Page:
No train, no bus, no plane, no ship: Even if employers try to take countermeasures, passengers nationwide have to be prepared for the fact that they will probably not be able to reach their destination on Monday. Because at the beginning of the week, not only the employees at the airports, like in Munich today, will stop working, but practically the entire transport sector.
Train strike: Long-distance and regional transport affected
Verdi is calling 120,000 employees nationwide from Monday 00.00 a.m. to a 24-hour strike, the railway and transport union (EVG) is calling for 230,000 bus and train workers: a joint strike like the one last seen in the early 1990s and the effects of which are more than goes well beyond a “normal” warning strike.
It affects not only Deutsche Bahn, but also the 50 private operators with whom the union is currently negotiating. That means: Long-distance and regional traffic are affected throughout Germany.
In Bavaria, the EVG’s strike call applies not only to the DB but also to the Bavarian Regiobahn, Agilis and the Länderbahn. The Alex and “Go Ahead” are not on the strike schedule; but even with these two operators, problems could arise for logistical reasons.
Bavaria’s local transport is also (largely) closed
In local transport, employees in almost all larger Bavarian cities have been called to walk out – Nuremberg, Augsburg, Regensburg, Würzburg, Schweinfurt, Bamberg, Bayreuth, Fürth, Erlangen, Ingolstadt, Passau and Landshut have been officially confirmed.
For the state capital of Munich, the decision on warning strikes in local public transport is still pending, according to Verdi. In any case, the Munich transport company is expecting the strike. This time, in addition to the subway, bus and tram, the S-Bahn would also be affected. As on the two strike days at the beginning of March, MVG is trying to maintain at least part of the regular service.
Upper Bavaria: If you usually have to go to the bus, you can usually leave it on Monday
Even those who are otherwise dependent on the bus in Upper Bavaria have bad cards in many places. Where Regionalverkehr Oberbayern GmbH (RVO) is responsible for the timetable, the buses remain in the depot on Monday. This also applies to numerous municipal transport companies – and many school buses.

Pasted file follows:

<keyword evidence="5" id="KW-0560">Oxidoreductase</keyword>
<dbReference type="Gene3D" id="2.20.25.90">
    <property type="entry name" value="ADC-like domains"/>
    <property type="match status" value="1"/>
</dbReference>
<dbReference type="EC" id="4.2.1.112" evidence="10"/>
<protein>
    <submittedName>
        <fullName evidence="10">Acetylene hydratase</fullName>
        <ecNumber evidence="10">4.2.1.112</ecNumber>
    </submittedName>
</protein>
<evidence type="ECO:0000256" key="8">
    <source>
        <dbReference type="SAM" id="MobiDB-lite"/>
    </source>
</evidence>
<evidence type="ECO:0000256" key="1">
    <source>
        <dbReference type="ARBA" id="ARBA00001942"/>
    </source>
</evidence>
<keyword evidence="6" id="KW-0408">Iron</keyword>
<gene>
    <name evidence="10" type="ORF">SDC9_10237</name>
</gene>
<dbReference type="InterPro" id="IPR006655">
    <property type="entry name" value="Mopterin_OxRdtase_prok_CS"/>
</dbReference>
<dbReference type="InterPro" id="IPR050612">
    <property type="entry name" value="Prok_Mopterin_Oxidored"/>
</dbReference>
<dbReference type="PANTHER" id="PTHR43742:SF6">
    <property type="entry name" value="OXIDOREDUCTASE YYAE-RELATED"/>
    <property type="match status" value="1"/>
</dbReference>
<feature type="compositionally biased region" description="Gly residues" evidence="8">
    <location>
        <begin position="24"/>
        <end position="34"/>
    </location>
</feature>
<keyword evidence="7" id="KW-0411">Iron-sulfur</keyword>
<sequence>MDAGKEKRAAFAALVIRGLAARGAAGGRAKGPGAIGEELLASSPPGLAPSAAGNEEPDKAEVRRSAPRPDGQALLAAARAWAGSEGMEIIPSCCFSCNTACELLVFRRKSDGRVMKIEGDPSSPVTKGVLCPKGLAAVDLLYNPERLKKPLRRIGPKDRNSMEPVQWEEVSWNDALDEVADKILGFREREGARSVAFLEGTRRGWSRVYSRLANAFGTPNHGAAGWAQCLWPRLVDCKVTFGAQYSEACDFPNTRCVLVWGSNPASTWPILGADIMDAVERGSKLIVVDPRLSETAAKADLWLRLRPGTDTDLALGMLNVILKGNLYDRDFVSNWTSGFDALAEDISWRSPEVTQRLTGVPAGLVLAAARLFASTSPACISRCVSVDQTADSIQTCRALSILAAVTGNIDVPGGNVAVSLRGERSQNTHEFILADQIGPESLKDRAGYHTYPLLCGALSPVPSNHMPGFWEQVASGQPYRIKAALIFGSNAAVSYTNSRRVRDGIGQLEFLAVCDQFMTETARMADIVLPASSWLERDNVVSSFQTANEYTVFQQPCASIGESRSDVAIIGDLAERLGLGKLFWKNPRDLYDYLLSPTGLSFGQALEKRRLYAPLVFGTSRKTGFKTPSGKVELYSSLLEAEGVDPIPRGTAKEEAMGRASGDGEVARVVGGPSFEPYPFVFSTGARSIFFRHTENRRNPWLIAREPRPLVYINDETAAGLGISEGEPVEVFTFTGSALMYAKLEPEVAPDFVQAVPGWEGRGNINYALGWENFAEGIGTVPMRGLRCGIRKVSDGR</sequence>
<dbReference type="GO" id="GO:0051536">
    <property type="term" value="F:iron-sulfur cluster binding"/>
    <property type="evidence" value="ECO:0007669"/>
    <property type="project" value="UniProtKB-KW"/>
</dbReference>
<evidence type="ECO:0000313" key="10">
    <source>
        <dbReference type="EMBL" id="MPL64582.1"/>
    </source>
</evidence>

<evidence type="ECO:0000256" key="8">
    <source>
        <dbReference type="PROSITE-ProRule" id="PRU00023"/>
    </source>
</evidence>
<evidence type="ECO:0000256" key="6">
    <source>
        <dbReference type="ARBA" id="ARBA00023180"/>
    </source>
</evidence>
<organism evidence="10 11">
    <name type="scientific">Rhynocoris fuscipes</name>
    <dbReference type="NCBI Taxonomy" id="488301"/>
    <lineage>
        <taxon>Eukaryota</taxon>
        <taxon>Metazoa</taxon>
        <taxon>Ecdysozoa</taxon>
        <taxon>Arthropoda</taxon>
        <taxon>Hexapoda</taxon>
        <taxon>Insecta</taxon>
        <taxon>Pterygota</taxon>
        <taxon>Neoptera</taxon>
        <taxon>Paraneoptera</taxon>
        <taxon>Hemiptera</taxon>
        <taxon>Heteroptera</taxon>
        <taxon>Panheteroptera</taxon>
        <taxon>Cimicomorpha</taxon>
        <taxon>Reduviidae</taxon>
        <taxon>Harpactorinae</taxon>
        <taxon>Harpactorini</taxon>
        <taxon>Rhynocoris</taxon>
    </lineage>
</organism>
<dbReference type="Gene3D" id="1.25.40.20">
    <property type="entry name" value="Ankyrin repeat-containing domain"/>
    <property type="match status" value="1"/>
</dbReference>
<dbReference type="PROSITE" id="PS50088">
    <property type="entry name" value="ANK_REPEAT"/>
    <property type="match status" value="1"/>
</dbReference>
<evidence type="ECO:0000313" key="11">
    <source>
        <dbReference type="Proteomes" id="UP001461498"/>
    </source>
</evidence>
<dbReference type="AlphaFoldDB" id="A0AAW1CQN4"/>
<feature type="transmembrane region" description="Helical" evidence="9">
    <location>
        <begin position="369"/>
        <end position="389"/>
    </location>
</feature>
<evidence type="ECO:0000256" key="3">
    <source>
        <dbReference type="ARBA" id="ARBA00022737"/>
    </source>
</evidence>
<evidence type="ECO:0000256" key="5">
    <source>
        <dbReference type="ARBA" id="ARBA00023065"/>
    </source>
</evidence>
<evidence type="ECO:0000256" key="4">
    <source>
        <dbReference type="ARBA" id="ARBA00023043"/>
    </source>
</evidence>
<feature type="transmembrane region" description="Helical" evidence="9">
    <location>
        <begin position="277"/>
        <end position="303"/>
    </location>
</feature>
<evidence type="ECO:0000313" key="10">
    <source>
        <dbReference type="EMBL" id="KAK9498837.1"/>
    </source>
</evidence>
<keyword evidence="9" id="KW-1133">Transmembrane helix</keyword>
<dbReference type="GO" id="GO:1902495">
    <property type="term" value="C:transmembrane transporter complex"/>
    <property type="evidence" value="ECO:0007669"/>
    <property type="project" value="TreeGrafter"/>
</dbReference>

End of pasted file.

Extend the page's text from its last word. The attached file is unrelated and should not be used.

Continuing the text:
The Landsberg am Lech and Rosenheim district offices have already issued appropriate advance warnings. After all, private bus companies are usually not affected by the strike.
There are also strikes on roads and waterways
Other warning strike targets are the Autobahnmeisterei Fischbach, Kempten and Niederbayern, and the Autobahn GmbH des Bundes in Rosenheim, Munich and Niederbayern; also the Waterways and Shipping Office in the Upper Palatinate and Lower Bavaria.
A small ray of hope: the fear that some sections of the route – especially tunnels – would have to be closed because they could no longer be monitored has been dispelled by the motorway company with reference to emergency service agreements. “In particular, the operational service on the federal trunk roads must be maintained,” it says.
The additional traffic, which otherwise disappears in buses and trains, is likely to cause greater problems for motorists. Many wheels will also stand still on the streets – in traffic jams.
Air traffic: The MUC starts on Sunday
So there are strikes on land, on water – and in the air, i.e. at the airports in Munich and Nuremberg.
In the state capital, the employees even stop work one day earlier, i.e. on Sunday and Monday. The airport expects massive restrictions for “probably around 200,000 passengers”.
737 take-offs and landings were planned at Munich Airport on Sunday and 772 flight movements on Monday. Passengers who have planned a flight to or from Munich on these two days should contact their airline.
With information from dpa and AFP